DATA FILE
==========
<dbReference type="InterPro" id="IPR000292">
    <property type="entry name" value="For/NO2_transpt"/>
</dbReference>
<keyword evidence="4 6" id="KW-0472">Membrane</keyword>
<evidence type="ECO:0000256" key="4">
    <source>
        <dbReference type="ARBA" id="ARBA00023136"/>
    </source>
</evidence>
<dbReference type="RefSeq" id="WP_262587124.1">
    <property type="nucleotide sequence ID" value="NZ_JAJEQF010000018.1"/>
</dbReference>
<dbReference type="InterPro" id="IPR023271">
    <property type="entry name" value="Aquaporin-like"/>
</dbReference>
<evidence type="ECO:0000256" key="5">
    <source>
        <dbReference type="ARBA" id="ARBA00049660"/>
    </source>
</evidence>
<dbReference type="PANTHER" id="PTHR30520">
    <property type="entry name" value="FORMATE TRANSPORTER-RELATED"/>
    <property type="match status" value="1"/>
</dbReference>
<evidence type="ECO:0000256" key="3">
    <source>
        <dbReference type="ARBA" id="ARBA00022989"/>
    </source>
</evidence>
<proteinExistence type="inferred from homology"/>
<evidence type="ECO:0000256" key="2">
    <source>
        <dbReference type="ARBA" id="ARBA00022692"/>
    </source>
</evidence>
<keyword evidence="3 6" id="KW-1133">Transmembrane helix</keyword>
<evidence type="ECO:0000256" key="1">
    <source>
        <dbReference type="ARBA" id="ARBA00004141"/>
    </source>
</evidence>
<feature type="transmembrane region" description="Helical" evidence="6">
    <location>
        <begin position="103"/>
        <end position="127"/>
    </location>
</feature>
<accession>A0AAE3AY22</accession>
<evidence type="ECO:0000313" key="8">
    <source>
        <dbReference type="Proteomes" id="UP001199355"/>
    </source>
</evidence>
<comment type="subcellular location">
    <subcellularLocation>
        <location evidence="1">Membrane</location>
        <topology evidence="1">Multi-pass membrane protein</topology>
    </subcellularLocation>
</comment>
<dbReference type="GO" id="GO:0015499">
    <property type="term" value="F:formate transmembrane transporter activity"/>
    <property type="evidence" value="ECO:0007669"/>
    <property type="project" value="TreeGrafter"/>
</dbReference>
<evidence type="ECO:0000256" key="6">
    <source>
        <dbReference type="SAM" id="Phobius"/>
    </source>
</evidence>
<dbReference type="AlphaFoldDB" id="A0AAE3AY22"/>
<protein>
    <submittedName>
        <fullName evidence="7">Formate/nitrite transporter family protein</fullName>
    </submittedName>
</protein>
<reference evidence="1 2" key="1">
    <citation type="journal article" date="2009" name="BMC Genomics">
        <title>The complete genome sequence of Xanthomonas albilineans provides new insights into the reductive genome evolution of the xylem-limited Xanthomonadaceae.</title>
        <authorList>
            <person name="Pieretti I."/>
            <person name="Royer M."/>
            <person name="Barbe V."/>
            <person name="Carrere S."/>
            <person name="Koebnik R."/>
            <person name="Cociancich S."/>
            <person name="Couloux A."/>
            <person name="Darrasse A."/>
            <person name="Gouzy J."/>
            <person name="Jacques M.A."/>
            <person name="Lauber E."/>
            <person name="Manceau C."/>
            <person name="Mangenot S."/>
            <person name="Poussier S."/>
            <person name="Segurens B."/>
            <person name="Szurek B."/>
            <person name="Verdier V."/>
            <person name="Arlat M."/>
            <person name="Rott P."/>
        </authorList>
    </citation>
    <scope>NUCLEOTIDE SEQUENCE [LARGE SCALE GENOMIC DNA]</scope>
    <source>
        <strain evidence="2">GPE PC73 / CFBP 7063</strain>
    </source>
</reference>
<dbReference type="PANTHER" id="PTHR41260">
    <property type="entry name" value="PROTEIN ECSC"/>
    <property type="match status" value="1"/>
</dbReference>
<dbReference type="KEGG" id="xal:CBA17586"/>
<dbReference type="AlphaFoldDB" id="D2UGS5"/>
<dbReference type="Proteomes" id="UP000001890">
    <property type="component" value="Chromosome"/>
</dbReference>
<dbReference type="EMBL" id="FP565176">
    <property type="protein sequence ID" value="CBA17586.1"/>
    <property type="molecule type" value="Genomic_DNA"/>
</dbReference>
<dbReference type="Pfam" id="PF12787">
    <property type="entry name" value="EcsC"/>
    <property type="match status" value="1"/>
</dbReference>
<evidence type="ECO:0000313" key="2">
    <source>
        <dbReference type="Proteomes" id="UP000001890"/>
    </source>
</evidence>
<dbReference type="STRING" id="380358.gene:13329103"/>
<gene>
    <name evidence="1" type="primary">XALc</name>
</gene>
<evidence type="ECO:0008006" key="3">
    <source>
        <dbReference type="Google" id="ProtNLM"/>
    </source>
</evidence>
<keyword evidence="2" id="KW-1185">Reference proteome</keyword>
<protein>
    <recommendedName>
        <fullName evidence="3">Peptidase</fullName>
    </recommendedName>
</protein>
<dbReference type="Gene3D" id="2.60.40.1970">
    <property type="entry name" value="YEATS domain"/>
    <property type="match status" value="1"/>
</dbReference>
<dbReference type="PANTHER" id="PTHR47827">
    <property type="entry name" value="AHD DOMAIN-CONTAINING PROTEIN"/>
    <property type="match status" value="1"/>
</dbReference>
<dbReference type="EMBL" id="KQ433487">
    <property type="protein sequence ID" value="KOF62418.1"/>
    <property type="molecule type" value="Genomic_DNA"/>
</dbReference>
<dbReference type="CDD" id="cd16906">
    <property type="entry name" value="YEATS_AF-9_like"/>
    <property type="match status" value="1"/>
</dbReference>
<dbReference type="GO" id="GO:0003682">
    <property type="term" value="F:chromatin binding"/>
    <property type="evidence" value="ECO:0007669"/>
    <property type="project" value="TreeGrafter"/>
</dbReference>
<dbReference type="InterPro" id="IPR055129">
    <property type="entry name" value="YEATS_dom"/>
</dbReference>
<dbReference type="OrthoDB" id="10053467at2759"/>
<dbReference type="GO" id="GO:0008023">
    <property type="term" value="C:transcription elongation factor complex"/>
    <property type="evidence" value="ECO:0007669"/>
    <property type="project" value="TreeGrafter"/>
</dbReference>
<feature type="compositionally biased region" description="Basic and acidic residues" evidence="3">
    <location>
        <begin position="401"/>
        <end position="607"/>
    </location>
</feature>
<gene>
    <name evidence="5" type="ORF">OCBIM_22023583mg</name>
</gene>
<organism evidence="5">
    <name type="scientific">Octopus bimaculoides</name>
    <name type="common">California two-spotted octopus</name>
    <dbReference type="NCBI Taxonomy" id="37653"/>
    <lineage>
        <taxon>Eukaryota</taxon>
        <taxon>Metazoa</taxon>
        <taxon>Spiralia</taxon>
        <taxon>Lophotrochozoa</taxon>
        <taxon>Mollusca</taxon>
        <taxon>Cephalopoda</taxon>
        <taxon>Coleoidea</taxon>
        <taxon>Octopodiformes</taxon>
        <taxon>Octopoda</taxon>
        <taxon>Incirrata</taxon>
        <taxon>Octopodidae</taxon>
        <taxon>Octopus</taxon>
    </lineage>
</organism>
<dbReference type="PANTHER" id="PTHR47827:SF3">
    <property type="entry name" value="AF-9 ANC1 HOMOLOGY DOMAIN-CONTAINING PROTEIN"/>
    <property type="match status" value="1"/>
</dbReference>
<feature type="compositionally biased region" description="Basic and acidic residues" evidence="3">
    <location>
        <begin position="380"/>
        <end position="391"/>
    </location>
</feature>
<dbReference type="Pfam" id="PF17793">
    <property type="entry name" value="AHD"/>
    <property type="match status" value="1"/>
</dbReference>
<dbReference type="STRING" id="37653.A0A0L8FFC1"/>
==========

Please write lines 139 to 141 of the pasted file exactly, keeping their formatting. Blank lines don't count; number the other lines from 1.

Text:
    <recommendedName>
        <fullName evidence="3">Peptidase</fullName>
    </recommendedName>